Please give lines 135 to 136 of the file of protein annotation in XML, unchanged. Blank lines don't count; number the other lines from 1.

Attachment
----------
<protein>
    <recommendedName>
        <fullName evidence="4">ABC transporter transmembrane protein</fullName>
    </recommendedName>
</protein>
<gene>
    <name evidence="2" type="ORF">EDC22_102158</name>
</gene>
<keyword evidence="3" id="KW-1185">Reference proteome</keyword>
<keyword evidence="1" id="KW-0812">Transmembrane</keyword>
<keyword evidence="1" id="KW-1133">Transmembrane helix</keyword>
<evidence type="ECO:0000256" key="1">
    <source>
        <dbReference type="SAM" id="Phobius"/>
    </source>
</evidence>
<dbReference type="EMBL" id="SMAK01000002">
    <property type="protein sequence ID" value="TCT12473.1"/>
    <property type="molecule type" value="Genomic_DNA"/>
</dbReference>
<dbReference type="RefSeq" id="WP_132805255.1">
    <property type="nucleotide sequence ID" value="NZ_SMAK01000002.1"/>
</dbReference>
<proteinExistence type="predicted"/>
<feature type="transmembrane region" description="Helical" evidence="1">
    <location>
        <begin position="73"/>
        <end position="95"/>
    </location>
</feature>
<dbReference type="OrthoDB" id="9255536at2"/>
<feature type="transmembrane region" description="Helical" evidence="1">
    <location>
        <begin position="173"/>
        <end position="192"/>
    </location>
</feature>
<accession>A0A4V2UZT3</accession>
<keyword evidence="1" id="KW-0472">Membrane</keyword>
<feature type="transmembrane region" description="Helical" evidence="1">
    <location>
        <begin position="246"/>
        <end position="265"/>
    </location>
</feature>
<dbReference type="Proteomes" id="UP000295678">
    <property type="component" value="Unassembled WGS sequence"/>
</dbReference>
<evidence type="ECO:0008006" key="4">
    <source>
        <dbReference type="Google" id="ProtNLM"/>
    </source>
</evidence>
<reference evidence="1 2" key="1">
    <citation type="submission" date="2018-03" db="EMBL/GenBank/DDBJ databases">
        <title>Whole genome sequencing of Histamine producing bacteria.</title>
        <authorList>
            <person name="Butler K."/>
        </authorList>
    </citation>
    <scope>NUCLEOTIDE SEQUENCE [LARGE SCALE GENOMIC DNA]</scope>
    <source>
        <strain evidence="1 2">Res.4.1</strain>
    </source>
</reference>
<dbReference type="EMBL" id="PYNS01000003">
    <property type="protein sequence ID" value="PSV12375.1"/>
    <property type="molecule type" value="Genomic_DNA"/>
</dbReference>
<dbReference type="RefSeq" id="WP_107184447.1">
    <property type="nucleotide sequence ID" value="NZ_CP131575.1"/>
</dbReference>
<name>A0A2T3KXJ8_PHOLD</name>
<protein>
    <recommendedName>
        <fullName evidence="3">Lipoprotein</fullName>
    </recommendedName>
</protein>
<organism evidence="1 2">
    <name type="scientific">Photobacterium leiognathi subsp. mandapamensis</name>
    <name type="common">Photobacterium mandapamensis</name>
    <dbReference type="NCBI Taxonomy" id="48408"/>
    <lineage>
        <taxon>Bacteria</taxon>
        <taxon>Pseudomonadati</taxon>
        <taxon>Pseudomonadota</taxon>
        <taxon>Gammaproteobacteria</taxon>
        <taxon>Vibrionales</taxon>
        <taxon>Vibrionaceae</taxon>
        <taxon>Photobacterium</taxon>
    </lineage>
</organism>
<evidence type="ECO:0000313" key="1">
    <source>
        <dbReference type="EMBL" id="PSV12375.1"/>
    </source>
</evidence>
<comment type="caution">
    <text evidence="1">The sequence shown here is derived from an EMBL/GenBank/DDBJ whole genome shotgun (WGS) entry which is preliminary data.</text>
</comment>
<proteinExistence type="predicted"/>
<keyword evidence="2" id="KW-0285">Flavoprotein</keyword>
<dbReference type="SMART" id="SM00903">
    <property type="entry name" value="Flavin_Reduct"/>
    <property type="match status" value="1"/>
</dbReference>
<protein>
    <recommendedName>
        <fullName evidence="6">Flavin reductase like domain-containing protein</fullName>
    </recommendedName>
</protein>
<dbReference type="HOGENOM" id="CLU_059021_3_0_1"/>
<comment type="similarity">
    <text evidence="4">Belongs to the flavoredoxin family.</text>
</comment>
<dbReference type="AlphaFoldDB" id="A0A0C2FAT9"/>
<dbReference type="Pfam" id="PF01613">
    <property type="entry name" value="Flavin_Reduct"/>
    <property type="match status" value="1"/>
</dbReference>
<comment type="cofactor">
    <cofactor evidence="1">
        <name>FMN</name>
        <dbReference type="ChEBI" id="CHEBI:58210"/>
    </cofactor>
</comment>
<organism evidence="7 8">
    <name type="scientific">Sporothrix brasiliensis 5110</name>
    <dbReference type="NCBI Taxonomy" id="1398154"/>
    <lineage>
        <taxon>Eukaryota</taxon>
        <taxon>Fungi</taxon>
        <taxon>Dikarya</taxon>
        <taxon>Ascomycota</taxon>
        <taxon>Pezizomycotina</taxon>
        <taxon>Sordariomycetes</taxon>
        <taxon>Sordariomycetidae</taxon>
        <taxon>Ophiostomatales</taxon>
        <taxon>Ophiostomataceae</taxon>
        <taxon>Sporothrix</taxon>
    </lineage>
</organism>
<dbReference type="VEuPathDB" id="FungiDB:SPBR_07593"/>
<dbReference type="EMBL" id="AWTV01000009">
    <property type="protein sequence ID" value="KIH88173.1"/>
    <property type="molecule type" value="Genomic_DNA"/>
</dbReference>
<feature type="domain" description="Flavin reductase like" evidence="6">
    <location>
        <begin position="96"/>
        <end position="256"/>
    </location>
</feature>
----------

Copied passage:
        <taxon>Pezizomycotina</taxon>
        <taxon>Sordariomycetes</taxon>